Shameful as it is to admit, I sometimes eat at chain restaurants. Mostly when I'm pressed for time, so I rarely eat of my own volition at sit-down chains (Applebee's, TGI Friday's, etc.); if I'm going to take the time for a full meal, I'd rather go somewhere unique if I can find one. And I avoid the low-end fast-food places; in my youth, I found Jack-in-the-Box and Taco Bell actively nauseating, and I haven't been back in decades. I would rather not eat than be faced with a place like that. If absolutely desperate, I will eat chicken nuggets at McDonald's; as I once wrote, they taste as if they might once have been in the same county as an actual chicken. But that's as far as I go. Some of the other burger places are tolerable.
What I mostly look for if I'm pressed for time is a place with bone-in chicken. There's a limit to how much processing can screw that up, though I've found a couple chains in the midwest that succeed at being inedible. KFC [which no longer stands for anything; isn't that weird? They're afraid of the word "fried"] I find tolerable, but there are others I like more, which I first found on trips elsewhere and which subsequently followed me home, sprouting up in this area where they had not previously been. El Pollo Loco from LA in the mid 80s, I think; Popeyes [which, in the absence of an apostrophe, I pronounce "pope-yes"] on a trip to Florida a few years later; and Boston Market, whose astonishingly tender rotisserie chicken assuaged me from hunger when I was stuck in otherwise desolate Worcester, Massachusetts, for a convention around 1995.
Though I was pleased by its appearance here soon afterwards, I was a bit alarmed at the rapidity of its expansion. Were they overextending themselves? Companies have a natural life cycle, I guess, because I drove past the one in Palo Alto yesterday and found that it had closed. (At least they took the signs down.) This was annoying; I've often used it for a hasty dinner when I'm at Stanford all day, don't have time for anything slower, and the on-campus eateries are either closed, crowded, or I'm just tired of them. Their remaining outlets are much fewer now, and further away.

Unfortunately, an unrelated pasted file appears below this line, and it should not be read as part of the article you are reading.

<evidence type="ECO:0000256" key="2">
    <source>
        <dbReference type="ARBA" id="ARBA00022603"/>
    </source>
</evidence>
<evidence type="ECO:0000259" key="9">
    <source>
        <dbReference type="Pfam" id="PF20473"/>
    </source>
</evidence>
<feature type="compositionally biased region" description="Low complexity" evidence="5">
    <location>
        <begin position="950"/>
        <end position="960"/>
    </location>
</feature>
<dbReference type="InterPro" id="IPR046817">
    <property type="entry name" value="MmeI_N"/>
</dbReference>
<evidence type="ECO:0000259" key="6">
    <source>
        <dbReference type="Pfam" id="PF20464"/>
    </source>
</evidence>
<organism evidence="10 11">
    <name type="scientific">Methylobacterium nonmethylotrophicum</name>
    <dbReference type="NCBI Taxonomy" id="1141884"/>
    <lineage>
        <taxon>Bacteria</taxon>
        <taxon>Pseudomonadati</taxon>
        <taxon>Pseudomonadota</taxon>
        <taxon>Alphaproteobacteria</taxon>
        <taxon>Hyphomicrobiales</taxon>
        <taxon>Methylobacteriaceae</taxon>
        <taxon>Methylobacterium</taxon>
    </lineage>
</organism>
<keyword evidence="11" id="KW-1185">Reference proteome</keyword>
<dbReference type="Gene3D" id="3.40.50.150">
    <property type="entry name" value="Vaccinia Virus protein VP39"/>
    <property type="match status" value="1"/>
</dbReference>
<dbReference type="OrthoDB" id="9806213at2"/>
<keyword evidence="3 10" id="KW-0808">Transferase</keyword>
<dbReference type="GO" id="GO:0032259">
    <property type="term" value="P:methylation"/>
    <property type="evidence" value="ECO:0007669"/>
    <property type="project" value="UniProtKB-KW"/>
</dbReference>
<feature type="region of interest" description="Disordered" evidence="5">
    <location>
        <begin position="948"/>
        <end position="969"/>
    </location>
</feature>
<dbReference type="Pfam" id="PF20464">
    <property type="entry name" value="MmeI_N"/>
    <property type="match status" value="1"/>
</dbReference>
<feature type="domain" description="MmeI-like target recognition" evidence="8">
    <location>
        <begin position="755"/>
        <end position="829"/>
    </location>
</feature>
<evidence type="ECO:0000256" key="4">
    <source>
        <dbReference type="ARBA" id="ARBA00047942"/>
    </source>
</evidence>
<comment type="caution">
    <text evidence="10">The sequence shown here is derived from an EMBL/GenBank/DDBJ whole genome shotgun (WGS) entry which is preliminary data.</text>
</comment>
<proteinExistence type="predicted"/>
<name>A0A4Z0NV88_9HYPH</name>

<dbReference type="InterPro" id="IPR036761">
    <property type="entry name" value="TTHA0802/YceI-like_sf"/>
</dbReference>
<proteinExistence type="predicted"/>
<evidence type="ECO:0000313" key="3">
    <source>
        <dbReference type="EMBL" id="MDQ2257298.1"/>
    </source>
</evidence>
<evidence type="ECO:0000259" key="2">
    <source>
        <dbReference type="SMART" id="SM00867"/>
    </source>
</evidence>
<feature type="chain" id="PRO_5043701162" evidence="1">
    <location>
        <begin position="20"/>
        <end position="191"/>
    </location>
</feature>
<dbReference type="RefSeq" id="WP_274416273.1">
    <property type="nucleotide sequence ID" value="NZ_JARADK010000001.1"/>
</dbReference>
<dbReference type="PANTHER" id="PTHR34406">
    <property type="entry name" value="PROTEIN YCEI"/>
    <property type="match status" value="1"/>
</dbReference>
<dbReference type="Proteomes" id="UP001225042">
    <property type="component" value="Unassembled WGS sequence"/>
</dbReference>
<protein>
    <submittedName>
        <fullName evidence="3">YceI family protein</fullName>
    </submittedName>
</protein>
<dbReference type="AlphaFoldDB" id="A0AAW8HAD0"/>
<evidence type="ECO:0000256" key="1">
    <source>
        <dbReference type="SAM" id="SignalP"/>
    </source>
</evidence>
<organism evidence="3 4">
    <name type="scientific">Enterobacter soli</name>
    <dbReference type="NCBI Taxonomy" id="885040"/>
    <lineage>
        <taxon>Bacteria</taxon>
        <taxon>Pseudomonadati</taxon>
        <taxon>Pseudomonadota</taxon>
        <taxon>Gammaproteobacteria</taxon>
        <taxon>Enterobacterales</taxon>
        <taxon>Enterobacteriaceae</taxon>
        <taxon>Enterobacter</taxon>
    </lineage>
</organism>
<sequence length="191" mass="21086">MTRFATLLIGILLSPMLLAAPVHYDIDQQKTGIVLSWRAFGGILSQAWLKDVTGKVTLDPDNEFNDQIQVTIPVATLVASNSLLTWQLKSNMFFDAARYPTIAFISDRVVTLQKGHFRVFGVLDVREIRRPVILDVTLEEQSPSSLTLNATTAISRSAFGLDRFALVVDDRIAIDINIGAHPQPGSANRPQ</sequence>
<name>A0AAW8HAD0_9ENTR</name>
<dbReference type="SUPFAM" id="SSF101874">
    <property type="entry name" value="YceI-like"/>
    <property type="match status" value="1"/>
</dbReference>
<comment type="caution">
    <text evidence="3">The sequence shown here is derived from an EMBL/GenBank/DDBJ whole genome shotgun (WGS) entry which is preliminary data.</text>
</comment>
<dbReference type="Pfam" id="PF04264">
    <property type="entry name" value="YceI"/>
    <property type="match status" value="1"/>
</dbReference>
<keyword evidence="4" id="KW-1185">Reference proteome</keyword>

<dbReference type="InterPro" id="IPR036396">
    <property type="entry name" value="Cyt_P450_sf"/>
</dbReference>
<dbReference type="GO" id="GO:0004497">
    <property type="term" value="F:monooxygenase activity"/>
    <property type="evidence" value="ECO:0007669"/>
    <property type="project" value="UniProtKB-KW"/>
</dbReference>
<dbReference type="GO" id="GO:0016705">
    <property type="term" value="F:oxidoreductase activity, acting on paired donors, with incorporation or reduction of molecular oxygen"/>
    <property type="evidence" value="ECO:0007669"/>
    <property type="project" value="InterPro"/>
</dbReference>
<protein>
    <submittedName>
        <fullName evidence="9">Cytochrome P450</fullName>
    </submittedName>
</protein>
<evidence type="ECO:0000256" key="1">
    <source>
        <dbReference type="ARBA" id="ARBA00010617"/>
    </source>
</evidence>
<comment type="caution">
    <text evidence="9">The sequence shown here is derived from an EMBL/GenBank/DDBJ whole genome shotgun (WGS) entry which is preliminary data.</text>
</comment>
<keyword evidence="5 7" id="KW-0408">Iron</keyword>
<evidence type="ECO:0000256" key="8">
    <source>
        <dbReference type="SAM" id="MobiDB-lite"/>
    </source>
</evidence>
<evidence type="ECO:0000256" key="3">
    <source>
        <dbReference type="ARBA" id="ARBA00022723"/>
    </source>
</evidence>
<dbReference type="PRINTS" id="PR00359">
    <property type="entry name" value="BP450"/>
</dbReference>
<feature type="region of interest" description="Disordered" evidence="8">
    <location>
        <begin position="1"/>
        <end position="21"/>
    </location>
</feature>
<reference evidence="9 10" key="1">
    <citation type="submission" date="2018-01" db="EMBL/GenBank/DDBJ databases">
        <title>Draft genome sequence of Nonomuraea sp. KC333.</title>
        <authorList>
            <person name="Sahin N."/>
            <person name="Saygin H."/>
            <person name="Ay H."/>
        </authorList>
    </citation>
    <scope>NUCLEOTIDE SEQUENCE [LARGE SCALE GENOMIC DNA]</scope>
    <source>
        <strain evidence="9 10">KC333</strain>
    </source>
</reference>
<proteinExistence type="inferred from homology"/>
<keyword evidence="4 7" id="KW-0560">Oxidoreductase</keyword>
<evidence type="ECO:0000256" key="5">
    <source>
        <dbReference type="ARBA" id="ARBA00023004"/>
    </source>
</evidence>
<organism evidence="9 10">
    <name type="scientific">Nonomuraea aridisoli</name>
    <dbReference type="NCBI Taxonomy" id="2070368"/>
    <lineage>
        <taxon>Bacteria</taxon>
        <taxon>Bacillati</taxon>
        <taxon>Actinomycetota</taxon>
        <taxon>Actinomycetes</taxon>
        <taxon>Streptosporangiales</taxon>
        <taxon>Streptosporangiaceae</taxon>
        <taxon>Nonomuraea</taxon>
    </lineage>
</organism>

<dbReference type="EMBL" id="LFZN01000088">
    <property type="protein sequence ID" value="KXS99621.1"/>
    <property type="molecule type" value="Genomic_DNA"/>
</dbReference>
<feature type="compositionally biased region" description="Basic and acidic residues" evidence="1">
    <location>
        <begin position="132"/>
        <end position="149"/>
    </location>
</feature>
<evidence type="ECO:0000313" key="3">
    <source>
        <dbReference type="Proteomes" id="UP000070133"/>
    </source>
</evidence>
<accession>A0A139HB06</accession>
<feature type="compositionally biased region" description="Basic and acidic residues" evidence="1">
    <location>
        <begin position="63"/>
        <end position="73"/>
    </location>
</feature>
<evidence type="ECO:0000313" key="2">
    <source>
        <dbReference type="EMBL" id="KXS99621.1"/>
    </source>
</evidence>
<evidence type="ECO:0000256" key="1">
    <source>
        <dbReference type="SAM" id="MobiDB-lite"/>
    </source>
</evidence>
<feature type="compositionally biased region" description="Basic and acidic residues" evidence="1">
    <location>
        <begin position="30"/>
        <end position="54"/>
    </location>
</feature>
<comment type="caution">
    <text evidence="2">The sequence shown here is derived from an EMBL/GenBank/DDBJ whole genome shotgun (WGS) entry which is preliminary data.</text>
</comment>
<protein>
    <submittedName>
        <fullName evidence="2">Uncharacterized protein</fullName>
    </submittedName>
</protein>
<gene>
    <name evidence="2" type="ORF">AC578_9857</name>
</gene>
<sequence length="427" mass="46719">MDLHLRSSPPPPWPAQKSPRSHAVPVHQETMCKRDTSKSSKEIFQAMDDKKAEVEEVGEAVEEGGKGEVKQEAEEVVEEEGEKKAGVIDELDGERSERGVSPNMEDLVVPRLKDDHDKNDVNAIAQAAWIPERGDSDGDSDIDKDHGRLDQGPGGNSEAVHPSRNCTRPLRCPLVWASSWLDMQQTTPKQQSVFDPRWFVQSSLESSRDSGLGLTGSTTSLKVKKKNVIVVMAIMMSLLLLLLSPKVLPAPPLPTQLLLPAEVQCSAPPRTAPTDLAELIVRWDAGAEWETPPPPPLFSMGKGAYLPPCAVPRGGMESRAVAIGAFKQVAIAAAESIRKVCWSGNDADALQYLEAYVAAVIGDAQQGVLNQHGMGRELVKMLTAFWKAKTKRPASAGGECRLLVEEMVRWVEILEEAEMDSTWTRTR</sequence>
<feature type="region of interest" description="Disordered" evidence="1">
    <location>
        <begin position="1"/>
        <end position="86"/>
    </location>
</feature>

I might have guessed that Boston Market was struggling for consumer attention when they recently introduced sauces to go over their chicken. This was poorly-judged: the sauces don't go well with their way of cooking chicken, and only make the food messier to eat than it is already. (Let us pause now to remember the tasty but very messy chicken at a long-gone small chain called Koo-Koo-Roo, which may have died from customer irritation at their implacable stinginess at giving out paper napkins.)
At least, though, Boston Market's chicken and sides were both still good at last encounter: the chain didn't enter the death spiral of trying to cut costs by diminishing quality, which drives more customers away, which results in more quality-cutting. This has been the fate of Fresh Choice, the original local soup-and-salad buffet. In the mid 80s when it was new, it was one of my favorite places - I would even take visitors there when they said they wanted good California food - but I recently ate at one for the first time in years, and was shocked at how much the quality of the food had declined. The food counters were poorly maintained, and it had the desolate air of a seedy neighborhood coffee shop. Now I hear that the firm has gone into bankruptcy, and I can't say I'm surprised.
But why hadn't I been to one in so long? Because it's lost the evolutionary fitness struggle in its ecological niche to something called Sweet Tomatoes. That's another one that followed me home from LA, where it's called Souplantation. B. and I first found one in Pasadena around 1989, and, even though that was still Fresh Choice's heyday, we thought this was better. And it still is. Somehow Sweet Tomatoes has maintained its quality and is flourishing, full of bouncy employees and happy customers, and the price is still reasonable. This is the right track. Their clam chowder in particular is the best I've found anywhere around here, and it's stayed good.